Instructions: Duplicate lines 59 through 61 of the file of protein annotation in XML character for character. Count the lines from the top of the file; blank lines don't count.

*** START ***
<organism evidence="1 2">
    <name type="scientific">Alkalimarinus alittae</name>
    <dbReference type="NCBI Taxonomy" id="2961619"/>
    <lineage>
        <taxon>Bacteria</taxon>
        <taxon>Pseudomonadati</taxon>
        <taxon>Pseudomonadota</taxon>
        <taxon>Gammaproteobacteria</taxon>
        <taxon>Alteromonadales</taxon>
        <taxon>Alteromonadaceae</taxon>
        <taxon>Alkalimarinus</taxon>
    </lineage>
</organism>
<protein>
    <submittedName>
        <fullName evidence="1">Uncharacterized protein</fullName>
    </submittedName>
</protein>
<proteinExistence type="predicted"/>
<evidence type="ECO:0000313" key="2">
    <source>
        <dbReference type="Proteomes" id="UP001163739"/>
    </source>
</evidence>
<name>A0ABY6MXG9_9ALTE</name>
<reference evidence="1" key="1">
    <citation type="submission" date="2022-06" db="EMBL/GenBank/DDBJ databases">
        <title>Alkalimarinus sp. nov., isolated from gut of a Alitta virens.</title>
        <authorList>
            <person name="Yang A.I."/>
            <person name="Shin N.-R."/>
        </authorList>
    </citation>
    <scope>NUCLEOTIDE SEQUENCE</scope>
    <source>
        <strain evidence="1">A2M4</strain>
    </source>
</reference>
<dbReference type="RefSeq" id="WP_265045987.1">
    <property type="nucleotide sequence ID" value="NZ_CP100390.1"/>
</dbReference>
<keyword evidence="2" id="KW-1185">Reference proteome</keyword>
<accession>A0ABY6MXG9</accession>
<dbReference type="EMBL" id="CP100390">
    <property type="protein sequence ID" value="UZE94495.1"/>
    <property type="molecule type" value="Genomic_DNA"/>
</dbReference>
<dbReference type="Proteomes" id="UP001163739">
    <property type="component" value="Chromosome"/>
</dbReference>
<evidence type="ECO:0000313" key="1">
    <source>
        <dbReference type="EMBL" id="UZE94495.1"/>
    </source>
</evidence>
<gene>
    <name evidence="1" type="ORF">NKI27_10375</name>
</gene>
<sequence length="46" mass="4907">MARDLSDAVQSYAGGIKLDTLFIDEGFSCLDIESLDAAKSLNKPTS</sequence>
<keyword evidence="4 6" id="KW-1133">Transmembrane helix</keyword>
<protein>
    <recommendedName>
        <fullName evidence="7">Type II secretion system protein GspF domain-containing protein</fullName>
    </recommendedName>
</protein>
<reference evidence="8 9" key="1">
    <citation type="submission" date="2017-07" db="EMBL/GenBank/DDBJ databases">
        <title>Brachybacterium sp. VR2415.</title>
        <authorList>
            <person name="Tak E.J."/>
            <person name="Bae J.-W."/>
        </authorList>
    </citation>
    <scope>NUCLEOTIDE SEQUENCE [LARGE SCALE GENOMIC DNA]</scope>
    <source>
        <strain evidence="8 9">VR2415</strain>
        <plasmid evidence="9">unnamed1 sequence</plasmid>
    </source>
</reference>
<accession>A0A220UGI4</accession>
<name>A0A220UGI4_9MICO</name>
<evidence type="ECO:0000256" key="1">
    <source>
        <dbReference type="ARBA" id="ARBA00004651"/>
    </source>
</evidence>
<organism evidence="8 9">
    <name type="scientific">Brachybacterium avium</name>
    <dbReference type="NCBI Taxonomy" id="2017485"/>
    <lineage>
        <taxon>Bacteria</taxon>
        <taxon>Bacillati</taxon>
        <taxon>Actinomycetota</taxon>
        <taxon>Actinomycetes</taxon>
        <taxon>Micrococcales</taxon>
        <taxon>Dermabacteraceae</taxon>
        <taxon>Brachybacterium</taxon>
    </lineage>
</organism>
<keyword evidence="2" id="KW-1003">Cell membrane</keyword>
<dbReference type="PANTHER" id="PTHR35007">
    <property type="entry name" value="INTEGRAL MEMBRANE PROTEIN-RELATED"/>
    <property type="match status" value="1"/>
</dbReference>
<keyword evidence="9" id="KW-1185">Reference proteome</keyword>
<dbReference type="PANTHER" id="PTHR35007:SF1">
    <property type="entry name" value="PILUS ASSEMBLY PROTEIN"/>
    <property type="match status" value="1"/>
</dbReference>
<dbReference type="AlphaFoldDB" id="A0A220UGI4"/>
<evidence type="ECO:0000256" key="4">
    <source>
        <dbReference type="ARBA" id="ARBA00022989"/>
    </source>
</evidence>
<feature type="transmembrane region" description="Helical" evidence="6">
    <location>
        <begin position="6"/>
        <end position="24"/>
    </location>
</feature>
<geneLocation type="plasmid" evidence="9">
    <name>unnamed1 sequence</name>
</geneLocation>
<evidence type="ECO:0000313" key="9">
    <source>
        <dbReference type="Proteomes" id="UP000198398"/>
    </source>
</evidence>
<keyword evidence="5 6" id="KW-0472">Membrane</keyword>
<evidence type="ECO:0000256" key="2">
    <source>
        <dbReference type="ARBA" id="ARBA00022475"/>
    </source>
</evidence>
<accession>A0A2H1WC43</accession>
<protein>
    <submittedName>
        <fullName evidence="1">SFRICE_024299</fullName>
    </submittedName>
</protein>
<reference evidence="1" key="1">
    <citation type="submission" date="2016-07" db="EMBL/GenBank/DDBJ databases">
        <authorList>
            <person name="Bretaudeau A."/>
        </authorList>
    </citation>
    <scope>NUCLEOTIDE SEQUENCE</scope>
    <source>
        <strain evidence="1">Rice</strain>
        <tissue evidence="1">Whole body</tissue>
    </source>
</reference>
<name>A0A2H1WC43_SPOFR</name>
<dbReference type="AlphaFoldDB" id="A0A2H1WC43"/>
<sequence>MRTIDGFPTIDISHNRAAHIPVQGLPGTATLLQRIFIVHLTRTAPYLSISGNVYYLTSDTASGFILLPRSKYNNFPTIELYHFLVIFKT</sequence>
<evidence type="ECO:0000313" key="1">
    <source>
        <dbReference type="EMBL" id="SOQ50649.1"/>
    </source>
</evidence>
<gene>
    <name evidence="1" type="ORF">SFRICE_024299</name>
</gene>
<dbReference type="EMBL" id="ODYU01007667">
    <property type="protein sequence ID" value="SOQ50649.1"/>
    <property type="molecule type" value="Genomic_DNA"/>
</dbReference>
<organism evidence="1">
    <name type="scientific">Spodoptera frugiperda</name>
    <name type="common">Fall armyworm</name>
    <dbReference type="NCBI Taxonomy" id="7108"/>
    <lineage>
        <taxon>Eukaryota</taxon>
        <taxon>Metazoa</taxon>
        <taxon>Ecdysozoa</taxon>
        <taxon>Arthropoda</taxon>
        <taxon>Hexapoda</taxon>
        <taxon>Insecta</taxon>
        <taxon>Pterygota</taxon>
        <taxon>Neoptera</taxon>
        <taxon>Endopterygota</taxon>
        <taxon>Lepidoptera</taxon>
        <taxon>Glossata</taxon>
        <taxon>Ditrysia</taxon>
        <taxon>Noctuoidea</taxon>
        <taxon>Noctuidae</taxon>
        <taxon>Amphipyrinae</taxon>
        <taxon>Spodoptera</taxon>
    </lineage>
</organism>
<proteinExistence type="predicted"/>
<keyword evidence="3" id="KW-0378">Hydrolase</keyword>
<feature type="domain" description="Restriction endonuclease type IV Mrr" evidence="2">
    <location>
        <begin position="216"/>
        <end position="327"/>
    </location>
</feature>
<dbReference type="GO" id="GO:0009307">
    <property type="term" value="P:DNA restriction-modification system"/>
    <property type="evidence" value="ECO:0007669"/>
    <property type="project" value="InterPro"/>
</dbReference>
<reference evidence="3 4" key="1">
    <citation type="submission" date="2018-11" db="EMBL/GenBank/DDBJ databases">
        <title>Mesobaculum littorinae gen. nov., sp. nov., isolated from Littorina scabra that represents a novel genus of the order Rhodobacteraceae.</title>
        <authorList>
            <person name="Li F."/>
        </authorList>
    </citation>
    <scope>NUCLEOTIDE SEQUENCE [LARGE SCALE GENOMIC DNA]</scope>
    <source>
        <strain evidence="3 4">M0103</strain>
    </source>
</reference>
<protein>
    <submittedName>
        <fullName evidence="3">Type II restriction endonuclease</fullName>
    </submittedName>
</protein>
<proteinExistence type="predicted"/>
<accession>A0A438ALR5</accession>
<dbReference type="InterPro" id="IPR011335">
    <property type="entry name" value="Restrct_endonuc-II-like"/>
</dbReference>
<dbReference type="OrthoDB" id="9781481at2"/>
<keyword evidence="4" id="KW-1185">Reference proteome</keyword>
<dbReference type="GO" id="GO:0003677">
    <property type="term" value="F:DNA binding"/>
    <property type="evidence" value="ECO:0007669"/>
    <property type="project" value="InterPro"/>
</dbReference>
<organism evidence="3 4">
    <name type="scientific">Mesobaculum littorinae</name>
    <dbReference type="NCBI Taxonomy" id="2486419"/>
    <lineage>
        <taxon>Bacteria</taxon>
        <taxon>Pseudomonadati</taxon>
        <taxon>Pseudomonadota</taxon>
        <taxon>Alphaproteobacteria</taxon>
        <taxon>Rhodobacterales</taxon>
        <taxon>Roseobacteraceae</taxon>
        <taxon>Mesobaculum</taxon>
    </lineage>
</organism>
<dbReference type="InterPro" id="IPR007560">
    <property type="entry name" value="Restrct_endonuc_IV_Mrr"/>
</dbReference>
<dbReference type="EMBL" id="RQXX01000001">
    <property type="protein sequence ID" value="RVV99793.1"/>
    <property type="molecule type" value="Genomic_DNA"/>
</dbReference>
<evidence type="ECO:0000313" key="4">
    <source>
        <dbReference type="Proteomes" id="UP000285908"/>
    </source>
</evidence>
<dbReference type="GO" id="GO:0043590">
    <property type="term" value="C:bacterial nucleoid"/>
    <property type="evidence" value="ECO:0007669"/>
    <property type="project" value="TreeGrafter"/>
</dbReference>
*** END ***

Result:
<sequence length="46" mass="4907">MARDLSDAVQSYAGGIKLDTLFIDEGFSCLDIESLDAAKSLNKPTS</sequence>
<keyword evidence="4 6" id="KW-1133">Transmembrane helix</keyword>
<protein>